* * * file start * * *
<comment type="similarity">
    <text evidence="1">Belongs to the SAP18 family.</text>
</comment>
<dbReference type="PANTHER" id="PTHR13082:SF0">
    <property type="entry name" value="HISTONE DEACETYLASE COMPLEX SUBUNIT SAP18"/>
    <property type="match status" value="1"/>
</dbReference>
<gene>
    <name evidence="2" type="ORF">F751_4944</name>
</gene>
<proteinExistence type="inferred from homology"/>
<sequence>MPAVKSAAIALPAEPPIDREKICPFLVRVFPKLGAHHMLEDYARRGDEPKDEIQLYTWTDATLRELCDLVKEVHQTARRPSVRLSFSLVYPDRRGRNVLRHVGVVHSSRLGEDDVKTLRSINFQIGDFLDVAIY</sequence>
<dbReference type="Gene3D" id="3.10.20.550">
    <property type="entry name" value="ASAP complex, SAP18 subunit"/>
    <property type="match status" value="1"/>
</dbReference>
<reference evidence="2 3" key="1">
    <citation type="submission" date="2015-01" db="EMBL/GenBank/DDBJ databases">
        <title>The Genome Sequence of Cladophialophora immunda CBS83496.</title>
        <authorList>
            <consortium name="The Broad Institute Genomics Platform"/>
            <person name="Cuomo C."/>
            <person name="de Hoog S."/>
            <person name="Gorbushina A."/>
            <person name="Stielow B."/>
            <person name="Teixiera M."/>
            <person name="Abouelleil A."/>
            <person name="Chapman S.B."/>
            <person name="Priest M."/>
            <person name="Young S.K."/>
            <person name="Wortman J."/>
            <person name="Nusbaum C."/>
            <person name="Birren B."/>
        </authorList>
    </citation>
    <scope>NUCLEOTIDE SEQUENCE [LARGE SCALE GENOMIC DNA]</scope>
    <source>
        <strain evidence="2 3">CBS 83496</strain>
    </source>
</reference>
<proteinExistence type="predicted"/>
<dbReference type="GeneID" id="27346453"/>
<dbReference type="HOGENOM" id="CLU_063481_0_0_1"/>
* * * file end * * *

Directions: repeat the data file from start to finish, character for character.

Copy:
<comment type="similarity">
    <text evidence="1">Belongs to the SAP18 family.</text>
</comment>
<dbReference type="PANTHER" id="PTHR13082:SF0">
    <property type="entry name" value="HISTONE DEACETYLASE COMPLEX SUBUNIT SAP18"/>
    <property type="match status" value="1"/>
</dbReference>
<gene>
    <name evidence="2" type="ORF">F751_4944</name>
</gene>
<proteinExistence type="inferred from homology"/>
<sequence>MPAVKSAAIALPAEPPIDREKICPFLVRVFPKLGAHHMLEDYARRGDEPKDEIQLYTWTDATLRELCDLVKEVHQTARRPSVRLSFSLVYPDRRGRNVLRHVGVVHSSRLGEDDVKTLRSINFQIGDFLDVAIY</sequence>
<dbReference type="Gene3D" id="3.10.20.550">
    <property type="entry name" value="ASAP complex, SAP18 subunit"/>
    <property type="match status" value="1"/>
</dbReference>
<reference evidence="2 3" key="1">
    <citation type="submission" date="2015-01" db="EMBL/GenBank/DDBJ databases">
        <title>The Genome Sequence of Cladophialophora immunda CBS83496.</title>
        <authorList>
            <consortium name="The Broad Institute Genomics Platform"/>
            <person name="Cuomo C."/>
            <person name="de Hoog S."/>
            <person name="Gorbushina A."/>
            <person name="Stielow B."/>
            <person name="Teixiera M."/>
            <person name="Abouelleil A."/>
            <person name="Chapman S.B."/>
            <person name="Priest M."/>
            <person name="Young S.K."/>
            <person name="Wortman J."/>
            <person name="Nusbaum C."/>
            <person name="Birren B."/>
        </authorList>
    </citation>
    <scope>NUCLEOTIDE SEQUENCE [LARGE SCALE GENOMIC DNA]</scope>
    <source>
        <strain evidence="2 3">CBS 83496</strain>
    </source>
</reference>
<proteinExistence type="predicted"/>
<dbReference type="GeneID" id="27346453"/>
<dbReference type="HOGENOM" id="CLU_063481_0_0_1"/>